This time, however, we started by flowcharting the process from problem identification to work order generation to assignment and completion of work. Meetings were then held with customers to determine their expectations and measures of maintenance effectiveness. These expectations were numbered and grouped into categories including:
Process discussions were held on how each numbered expectation could be addressed. As the Work Order process was improved, the numbered customer expectations were posted to the improved flow chart to show at which stage of the process each expectation could be met. After presenting the team's report to its customers, regular meetings were established to review charts showing performance to the customer measures.
Results obtained at Webster City
After six months, the following results were obtained for Preventive Maintenance (PMs) orders, Work Orders (WOs), and downtime:
Project management methods were applied to shutdown planning. Projects desired by maintenance customers were collected and analyzed for work hour content by maintenance craft. Projects were then posted to the Excel spreadsheet by priority, craftspeople assigned, and the hours for each craftsperson by day scheduled. This made it possible to track the completion of each project (Project Planner Sheetsample form available), including project specifications and part requirements. The Craftsman Planner Sheet (sample form available) permitted all projects assigned to a specific craftsperson to be posted by day to identify any overlapping (excess) scheduling or open time available.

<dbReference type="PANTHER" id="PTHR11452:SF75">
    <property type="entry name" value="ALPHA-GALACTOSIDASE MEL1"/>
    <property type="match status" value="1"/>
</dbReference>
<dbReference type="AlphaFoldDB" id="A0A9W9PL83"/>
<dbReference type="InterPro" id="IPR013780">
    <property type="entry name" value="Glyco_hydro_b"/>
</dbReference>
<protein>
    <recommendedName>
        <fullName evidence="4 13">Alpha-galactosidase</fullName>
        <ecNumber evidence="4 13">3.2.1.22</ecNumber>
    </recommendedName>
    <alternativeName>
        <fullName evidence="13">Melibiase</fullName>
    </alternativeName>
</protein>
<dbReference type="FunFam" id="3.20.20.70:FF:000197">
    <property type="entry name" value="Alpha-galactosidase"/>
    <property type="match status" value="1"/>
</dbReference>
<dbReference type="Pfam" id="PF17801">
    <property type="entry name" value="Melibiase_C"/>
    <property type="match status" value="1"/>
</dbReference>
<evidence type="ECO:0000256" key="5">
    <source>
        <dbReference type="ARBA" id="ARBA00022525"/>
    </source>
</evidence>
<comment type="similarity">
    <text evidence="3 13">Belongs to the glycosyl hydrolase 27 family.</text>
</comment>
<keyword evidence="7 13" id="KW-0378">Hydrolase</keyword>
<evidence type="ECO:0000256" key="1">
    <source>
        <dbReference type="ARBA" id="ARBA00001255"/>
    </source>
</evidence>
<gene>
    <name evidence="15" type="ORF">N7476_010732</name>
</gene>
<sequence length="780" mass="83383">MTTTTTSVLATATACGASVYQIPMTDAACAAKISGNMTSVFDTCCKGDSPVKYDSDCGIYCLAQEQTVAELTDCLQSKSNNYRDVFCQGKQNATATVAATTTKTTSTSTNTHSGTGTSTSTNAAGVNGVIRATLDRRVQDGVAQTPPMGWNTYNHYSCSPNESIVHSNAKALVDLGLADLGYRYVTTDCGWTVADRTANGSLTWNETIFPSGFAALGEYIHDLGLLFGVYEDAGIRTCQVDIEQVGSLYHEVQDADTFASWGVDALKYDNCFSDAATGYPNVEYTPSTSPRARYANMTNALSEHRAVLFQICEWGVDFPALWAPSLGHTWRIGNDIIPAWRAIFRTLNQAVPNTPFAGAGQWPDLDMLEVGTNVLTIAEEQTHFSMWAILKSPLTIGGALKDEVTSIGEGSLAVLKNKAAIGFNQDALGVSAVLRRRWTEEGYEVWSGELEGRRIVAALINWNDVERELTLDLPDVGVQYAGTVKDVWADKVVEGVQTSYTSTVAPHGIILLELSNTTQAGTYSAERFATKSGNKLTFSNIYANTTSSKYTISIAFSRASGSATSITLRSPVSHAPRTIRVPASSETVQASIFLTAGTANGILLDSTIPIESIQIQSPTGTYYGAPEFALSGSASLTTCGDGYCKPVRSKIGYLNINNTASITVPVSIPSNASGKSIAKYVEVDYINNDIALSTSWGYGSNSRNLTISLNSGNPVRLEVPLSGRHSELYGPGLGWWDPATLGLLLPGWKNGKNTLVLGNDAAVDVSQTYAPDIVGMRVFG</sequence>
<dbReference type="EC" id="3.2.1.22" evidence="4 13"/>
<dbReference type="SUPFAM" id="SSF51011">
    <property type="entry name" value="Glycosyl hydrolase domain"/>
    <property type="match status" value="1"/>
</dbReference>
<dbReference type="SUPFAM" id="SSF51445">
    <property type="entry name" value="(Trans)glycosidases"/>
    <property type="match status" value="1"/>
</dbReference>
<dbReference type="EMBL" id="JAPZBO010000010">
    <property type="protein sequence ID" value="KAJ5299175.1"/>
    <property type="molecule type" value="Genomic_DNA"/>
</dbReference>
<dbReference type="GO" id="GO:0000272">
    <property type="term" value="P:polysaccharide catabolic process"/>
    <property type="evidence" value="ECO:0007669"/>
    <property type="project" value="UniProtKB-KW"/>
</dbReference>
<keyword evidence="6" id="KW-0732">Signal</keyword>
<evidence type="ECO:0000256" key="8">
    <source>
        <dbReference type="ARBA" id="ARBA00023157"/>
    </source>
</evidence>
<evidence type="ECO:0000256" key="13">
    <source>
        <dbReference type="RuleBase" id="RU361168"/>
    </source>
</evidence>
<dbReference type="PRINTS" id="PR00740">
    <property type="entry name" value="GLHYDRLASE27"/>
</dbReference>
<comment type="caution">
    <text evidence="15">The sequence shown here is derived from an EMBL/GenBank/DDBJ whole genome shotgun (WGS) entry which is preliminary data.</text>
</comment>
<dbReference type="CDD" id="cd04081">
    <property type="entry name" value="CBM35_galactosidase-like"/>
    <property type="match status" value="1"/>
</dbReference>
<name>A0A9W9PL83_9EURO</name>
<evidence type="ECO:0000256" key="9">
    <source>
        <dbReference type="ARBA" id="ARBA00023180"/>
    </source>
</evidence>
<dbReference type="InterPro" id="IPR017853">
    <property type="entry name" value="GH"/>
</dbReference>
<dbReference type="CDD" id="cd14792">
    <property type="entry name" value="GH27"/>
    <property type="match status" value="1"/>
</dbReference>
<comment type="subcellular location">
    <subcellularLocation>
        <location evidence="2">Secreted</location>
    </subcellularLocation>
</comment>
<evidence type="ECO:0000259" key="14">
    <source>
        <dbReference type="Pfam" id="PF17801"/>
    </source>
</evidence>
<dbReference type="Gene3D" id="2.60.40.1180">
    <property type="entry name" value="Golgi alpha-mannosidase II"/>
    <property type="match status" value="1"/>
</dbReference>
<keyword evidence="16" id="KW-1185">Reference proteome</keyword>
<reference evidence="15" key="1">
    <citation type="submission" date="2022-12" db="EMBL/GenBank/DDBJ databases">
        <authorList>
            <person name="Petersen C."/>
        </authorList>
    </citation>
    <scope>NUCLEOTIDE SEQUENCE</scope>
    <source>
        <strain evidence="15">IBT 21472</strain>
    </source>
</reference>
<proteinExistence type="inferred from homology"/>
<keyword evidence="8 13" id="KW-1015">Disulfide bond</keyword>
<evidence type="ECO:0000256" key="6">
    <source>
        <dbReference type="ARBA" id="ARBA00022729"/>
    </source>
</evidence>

Another improvement was the implementation of the Oil Leak Identification and Repair History (sample form available) process by Don Snyder, maintenance engineer, in the Plastics Department. The process utilized a two-part tag - one part to be wired to the machine to show the location of the leak and the other part sent to maintenance to initiate a work order. Over a four-month period, 95 percent of leaks identified were repaired. In addition to reduction in the number and magnitude of leaks, the process improved communication between Plastics and Maintenance Departments.
The first step in implementing change is to raise expectations acceptance of present levels of downtime or quality is not good enough. Once the opportunities for improvement have been identified, those expected to participate in the continuous improvement process must be trained in the processes to be utilized. Training should include theory and application. Once trained, the teams need time to meet to implement their new processes. Support and follow-up are necessary to answer questions, demonstrate the importance of their efforts, and keep the team focused on tasks that will contribute to improving measures valued by their customers.
Application of Deming's 14 points to maintenance
In the context of Deming's 14 Points for Management, the following summarized how these maintenance efforts fit the Deming principles.
--W. Edwards Deming, Out of the Crisis, (Massachusetts Institute of Technology Center for Advanced Engineering Study), 1982, pp 23-96.
CIRAS News, Vol. 30, No. 1, Fall 1995